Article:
- There Is a $18 Trillion Investment Gap to Finance the Transition Through to 2030
- The Economics of Our energy Systems Will Fundamentally Change
- Investing in Low-Carbon Energy Can Improve Energy Sustainability, Affordability, and Security
Renewables and other low-carbon solutions must ramp up from 12% of the energy supply in 2021 to 50%-70% by 2050, according to industry standard models, to limit global warming to 1.5°C above preindustrial levels. This is around three times faster than previous transitions, for example to coal and to hydrocarbons. These are among the findings of a new publication released today by Boston Consulting Group (BCG) Center for Energy Impact, titled The Energy Transition Blueprint.
Total world consumption of electricity is projected to roughly double by 2050. More than 775 million people globally still have no access to electricity. At the same time, societies need more than 20 MWh of primary energy per capita to reach very high levels of prosperity. To address these competing demands, society must massively accelerate substitution and abatement of fossil fuel use. Five technology levers can allow us to achieve our targets in the transition: increasing energy efficiency; electrifying end uses, via, for example, electric vehicles or heat pumps; decarbonizing the power supply; using lower carbon fuels in hard-to-abate use cases; and deploying carbon capture.
“Most of the tools we need to bring our energy system to net zero are already available,” said Maurice Berns, a BCG managing director and senior partner who chairs the Center for Energy Impact and coauthored the report. “What we need, urgently, are the policies, proven business cases, and capabilities to effect the biggest and most critical peacetime transformation in our economic history.”
A Significant Investment Gap
An investment of $37 trillion is needed by 2030 to finance the energy transition. Of this, $19 trillion at most is already committed, leaving an investment gap of $18 trillion. We need as much investment in the electric grid, as we do in new solar and wind capacity, to avoid generating low-carbon power that is stranded while the grid catches up. Oil and gas must be phased down rapidly, but selective investments will still be necessary to ensure security of energy supply for our societies. Most net zero scenarios call for oil and gas supply equivalent to 50%-80% of 2021 supply in 2030, and current productive assets will not meet 2030 demand and beyond. The focus should be on developing the most affordable, least greenhouse-gas-intensive oil and gas production.
A Tectonic Shift in the Energy System
The economics of our energy systems will fundamentally change as a result of the transition. Energy will shift from an extracted to a manufactured resource, requiring much heavier upfront investment but lower operating costs. A material increase in price volatility is expected, and energy storage remains a challenge as the energy mix changes from fossil fuels to electricity and hydrogen. Today, there is only capacity to store one to two hours of average electricity consumption in Europe and the US. Electricity market design will require a significant overhaul, to address cyclicality, increasing volatility, and uncertainty in energy markets. Energy transport costs will also increase significantly due to the energy mix change, which is likely to lead to global industry production centers re-locating to where energy is less costly.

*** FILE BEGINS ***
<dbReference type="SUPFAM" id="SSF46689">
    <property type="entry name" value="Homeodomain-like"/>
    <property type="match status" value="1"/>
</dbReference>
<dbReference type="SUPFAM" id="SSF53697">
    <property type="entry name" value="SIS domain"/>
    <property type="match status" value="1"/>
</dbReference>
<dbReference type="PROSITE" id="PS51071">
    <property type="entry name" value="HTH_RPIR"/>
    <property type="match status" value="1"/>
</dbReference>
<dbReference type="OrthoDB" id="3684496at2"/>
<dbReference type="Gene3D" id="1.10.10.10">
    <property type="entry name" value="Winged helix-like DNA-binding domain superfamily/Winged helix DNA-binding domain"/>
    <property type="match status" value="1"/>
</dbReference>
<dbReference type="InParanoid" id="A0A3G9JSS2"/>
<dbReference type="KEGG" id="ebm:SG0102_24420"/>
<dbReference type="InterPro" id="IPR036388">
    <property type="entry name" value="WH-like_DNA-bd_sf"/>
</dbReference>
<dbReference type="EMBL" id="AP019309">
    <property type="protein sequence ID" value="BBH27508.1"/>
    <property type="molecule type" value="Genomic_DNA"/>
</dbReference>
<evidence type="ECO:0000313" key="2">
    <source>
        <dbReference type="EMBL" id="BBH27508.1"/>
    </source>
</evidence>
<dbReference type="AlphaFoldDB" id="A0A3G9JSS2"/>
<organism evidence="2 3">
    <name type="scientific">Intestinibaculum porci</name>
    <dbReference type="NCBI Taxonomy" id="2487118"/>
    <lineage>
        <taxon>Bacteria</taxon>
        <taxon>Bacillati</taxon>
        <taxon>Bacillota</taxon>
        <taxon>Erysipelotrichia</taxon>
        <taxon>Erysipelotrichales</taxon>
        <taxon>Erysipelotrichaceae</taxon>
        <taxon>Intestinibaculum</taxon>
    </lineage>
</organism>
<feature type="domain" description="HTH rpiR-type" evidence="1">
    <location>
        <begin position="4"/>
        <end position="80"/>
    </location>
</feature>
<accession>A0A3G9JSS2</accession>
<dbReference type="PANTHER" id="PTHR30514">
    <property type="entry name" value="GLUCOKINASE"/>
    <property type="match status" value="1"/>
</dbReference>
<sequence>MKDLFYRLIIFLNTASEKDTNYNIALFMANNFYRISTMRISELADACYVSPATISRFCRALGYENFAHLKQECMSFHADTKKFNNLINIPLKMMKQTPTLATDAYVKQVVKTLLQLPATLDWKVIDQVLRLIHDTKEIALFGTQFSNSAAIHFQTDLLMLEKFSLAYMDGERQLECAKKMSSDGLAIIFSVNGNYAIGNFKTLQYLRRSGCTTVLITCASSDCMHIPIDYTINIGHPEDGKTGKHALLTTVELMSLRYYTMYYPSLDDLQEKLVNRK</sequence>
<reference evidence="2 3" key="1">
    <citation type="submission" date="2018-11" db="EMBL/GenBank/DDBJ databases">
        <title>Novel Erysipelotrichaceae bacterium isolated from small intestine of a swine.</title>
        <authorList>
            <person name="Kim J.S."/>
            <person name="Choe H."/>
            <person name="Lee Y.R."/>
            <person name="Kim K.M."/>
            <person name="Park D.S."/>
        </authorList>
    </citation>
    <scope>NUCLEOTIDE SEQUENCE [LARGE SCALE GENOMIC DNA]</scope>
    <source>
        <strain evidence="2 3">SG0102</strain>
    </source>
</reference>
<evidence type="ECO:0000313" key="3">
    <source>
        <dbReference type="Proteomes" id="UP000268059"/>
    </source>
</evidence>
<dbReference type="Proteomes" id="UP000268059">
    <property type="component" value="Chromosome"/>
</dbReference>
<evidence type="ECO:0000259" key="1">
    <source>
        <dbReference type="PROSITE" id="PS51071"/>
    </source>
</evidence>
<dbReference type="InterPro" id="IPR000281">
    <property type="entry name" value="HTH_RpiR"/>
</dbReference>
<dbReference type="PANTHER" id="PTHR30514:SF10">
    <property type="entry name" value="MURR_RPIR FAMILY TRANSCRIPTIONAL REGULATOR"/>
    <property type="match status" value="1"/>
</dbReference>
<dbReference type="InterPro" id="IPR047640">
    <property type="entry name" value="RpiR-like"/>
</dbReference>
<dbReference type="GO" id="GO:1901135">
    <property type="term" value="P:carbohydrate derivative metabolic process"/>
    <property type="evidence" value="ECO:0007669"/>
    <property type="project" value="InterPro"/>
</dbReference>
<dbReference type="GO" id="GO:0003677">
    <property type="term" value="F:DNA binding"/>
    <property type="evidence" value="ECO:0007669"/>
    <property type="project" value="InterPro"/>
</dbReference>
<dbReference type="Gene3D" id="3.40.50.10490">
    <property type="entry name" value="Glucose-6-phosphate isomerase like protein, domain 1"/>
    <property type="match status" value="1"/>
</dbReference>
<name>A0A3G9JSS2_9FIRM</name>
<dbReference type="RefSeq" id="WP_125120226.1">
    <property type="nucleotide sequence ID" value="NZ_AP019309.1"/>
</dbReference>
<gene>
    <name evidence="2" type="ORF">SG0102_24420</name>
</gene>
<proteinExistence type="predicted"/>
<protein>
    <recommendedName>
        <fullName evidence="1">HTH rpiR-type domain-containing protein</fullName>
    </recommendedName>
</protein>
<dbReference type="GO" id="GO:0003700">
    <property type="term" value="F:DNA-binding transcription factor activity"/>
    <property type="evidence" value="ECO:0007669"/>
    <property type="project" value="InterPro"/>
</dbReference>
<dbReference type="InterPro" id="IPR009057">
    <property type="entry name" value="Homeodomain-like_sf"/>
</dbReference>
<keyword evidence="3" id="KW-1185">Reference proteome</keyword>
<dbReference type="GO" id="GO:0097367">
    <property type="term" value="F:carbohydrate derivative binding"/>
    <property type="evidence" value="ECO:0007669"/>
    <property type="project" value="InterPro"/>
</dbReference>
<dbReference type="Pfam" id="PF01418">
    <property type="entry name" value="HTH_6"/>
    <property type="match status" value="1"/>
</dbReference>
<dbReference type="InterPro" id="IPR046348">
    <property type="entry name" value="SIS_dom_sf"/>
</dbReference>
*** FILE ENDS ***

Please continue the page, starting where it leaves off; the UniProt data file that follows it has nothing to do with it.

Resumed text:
“A significant acceleration of the green energy transition is essential to maintaining a livable planet for today and for future generations,” said Patrick Herhold, a BCG managing director and senior partner, and a coauthor of the report. “As for any transformation, the challenges and disruption it comes with should not be underestimated. However, it also offers tremendous opportunities; in the long-run, a largely green energy system can resolve today’s energy trilemma around energy sustainability, affordability, and security.”
Download the publication here.
About the Center for Energy Impact
The Center for Energy Impact (CEI) shines light on the energy transition, focusing on the actions required to achieve global transformation. CEI applies a holistic perspective to understanding and shaping bold responses to one of the most critical and complex challenges of our time.
Our deep expertise spans markets and economics, carbon and technology, capital and investors, the macrodynamics of geopolitics and resilience, and the microdynamics of politics and specific policies. We offer nuanced, constructive ideas and solutions covering the future availability, economics, and sustainability of the world’s energy sources—and the implications for energy companies, industries, investors, consumers, and governments. The CEI team is committed to facilitating informed, innovative discussions to make our world sustainable.
About Boston Consulting Group
Boston Consulting Group partners with leaders in business and society to tackle their most important challenges and capture their greatest opportunities. BCG was the pioneer in business strategy when it was founded in 1963. Today, we work closely with clients to embrace a transformational approach aimed at benefiting all stakeholders—empowering organizations to grow, build sustainable competitive advantage, and drive positive societal impact.
Our diverse, global teams bring deep industry and functional expertise and a range of perspectives that question the status quo and spark change. BCG delivers solutions through leading-edge management consulting, technology and design, and corporate and digital ventures. We work in a uniquely collaborative model across the firm and throughout all levels of the client organization, fueled by the goal of helping our clients thrive and enabling them to make the world a better place.
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